In response to increasing calls to reform the Supreme Court, President Biden has appointed a judicial commission to study the possibility of increasing the size of the Supreme Court and adopting term limits for justices. The judicial commission should avoid falling into the trap that the United States has little to learn from other countries. The experience of the Supreme Court of India, the largest common law court in the world with jurisdiction over one billion people, suggests that imposing term limits on justices of the Supreme Court of the United States could negatively impact judicial independence. A court with a revolving door of justices could also frequently flip flop on issues of major significance, including abortion. Legal scholars Steven Calabresi and James Lindren argue that imposing term limits of 18 years on justices and giving each president the ability to appoint two justices each term will depoliticize the current appointments process. Although … [Read more...] about Lessons from India on the issue of Supreme Court justice term limits
Impeached supreme court justices
Elizabeth Slattery is a senior legal fellow at Pacific Legal Foundation and co-host of Dissed , a podcast about the Supreme Court. The views expressed in this commentary are her own. View more opinion on CNN. (CNN) US Supreme Court Justice Stephen Breyer recently offered some advice to the proponents of court packing: think long and hard about the consequences. The octogenarian justice, who finds himself the latest target of a pressure campaign to retire, warned while speaking at Harvard Law School that "[s]tructural alteration motivated by the perception of political influence can only feed that perception, further eroding that trust." Elizabeth Slattery Breyer is right. Any silver-bullet solution that purports to fix the perception of a politicized court will likely miss the mark and worsen the problem. Nevertheless, President Joe Biden has tasked a commission to examine a variety of court reforms, including appointment procedures, judicial … [Read more...] about What packing the Supreme Court would really do
MINNEAPOLIS (WCCO) — A jury of 12 Minnesotans Tuesday found ex-Minneapolis police officer Derek Chauvin guilty of second-degree murder, third-degree murder and second-degree manslaughter in the death of George Floyd. Officials in Minnesota are reacting to the verdict, calling it an important step towards justice, but also acknowledging the road that is still ahead. “Today’s verdict is an important step forward for justice in Minnesota. The trial is over, but our work has only begun,” said Gov. Tim Walz. “No verdict can bring George back, and my heart is with his family as they continue to grieve his loss. Minnesota mourns with you, and we promise the pursuit of justice for George does not end today.” pic.twitter.com/qBtbXPnuNj — Governor Tim Walz (@GovTimWalz) April 20, 2021 Walz addressed the public on Tuesday evening. Minnesota, he said, is often lifted up as a model of well-being, but the disparities in education, health care, and home ownership make it clear … [Read more...] about ‘The First Step Towards Justice’: Officials In Minnesota React To Guilty Verdict In Derek Chauvin Trial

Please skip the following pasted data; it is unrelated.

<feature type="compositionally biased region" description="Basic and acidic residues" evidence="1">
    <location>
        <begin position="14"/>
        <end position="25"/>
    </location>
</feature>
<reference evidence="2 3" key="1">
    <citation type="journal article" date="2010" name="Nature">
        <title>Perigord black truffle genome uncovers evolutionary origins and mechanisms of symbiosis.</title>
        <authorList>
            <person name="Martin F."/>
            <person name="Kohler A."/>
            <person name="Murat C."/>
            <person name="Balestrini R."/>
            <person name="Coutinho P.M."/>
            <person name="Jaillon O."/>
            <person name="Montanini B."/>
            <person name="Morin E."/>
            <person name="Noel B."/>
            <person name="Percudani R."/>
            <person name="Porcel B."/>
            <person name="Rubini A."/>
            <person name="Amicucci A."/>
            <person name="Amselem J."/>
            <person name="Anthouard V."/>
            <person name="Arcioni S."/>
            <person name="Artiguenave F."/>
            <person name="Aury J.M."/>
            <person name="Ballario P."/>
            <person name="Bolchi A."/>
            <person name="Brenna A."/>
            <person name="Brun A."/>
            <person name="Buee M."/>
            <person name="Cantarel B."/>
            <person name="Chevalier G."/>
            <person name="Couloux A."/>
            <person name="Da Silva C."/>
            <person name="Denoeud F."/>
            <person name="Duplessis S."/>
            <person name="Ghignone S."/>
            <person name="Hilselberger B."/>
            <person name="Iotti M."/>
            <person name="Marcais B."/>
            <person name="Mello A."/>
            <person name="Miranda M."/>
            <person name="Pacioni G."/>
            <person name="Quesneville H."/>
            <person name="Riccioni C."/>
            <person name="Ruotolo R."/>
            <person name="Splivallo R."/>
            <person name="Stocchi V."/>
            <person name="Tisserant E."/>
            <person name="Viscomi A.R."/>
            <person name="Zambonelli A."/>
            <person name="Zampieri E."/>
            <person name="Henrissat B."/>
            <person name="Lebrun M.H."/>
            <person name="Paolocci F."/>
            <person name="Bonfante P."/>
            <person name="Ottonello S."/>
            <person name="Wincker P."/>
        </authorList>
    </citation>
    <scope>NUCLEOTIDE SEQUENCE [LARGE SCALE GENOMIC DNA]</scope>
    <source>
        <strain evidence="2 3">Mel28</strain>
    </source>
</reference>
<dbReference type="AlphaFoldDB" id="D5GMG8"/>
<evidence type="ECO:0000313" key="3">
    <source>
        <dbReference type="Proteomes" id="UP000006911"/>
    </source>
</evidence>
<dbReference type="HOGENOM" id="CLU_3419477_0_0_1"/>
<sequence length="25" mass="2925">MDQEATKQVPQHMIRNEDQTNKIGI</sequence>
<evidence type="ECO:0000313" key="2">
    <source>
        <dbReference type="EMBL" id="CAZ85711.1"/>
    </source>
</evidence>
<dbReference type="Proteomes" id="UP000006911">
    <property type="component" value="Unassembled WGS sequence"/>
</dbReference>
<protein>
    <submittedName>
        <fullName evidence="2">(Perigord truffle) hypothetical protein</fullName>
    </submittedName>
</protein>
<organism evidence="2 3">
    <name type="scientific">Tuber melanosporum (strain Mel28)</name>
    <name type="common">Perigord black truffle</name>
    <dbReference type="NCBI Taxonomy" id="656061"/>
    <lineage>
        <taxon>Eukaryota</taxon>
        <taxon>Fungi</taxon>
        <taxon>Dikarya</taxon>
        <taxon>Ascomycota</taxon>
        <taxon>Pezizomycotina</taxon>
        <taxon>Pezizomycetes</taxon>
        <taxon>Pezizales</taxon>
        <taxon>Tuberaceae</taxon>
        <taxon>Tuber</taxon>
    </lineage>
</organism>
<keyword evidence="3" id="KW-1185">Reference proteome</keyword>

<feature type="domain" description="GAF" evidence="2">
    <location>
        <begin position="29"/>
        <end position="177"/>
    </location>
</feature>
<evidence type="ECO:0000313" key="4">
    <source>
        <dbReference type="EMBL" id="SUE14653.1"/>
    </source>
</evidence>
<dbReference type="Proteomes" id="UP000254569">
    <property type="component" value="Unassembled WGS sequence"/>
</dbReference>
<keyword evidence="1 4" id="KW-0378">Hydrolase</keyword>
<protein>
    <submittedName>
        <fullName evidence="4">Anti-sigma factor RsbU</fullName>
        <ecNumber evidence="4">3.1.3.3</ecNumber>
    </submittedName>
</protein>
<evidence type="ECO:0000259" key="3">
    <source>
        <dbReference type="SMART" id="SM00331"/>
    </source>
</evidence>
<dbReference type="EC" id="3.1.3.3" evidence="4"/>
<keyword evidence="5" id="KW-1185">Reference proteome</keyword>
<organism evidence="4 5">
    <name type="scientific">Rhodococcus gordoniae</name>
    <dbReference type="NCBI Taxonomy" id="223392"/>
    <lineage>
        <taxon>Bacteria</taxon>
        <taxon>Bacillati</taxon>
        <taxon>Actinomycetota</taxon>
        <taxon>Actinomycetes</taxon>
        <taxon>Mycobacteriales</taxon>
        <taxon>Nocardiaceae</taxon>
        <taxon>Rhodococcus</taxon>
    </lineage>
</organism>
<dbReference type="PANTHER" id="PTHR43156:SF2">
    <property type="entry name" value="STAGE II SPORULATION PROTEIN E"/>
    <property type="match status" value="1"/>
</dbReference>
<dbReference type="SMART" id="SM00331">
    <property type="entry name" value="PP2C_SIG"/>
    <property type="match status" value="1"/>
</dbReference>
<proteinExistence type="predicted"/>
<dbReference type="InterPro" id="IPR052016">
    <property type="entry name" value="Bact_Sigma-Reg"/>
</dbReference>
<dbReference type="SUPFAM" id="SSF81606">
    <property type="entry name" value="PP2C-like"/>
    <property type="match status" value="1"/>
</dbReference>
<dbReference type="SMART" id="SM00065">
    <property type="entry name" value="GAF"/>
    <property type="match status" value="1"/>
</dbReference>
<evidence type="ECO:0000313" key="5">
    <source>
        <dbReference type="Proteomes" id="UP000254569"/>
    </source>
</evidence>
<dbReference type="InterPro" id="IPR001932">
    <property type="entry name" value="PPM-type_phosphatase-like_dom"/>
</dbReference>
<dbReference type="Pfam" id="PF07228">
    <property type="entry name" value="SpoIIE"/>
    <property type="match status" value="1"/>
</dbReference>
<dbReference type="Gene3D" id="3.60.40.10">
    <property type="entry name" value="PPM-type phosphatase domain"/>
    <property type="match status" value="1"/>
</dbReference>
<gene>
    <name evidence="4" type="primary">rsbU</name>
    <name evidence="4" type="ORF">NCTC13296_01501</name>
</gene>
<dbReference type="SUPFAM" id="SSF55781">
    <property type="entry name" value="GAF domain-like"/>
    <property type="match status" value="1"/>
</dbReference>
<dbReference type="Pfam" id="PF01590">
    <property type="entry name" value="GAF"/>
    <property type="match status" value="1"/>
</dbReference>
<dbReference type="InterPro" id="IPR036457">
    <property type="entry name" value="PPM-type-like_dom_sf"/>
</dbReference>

Photo: Alex Kent Minneapolis was still erecting barricades outside the courthouse where Derek Chauvin was being tried when the news came: There was a verdict. After deliberating for just ten hours after absorbing three weeks of grueling details about George Floyd’s death , the jury told the judge it was done — the jurors had not even asked him a question. Their speed seemed to surprise everyone, such as the hundreds of demonstrators who had already gathered outside the Hennepin County Government Center , where the trial was conducted. The crowd was waiting on edge, making speeches and issuing chants. Then someone said the judge was about to read the verdict and the crowd went completely quiet. Photo: Jacquelyn Martin/AP One woman held her phone out, cupping its tiny speaker in her hand, with people gathering around to hear a livestream of the court. At 4:06 p.m., the judge began: “Members of the jury, I will now read the verdicts as they will … [Read more...] about The Moment Minneapolis Heard Justice
Photo: Mark Juhn/Anadolu Agency via Getty Images The three-week criminal trial of Derek Chauvin ended on Tuesday with three guilty verdicts, forestalling mass protests of the sort Minnesota officials had spent weeks anticipating and deploying armed agents to suppress. More than a legal referendum on Chauvin’s conduct, the trial was a bilateral effort to defend the virtues of policing. The dishonesty this required from both prosecutors and the defense — and the workaday violence it obscured — should leave no doubt that justice for people like George Floyd has nothing to do with the rare officer an unjust institution chooses to rebuke. The crux of the prosecution focused on whether Chauvin’s behavior was deviant enough to warrant consequences. Close to a dozen former and current police officials — mostly from Minneapolis, but elsewhere too — testified against the former officer, who last spring was video-recorded kneeling on Floyd’s neck for more than nine minutes until the … [Read more...] about This Is Not Justice. It’s Self-Preservation.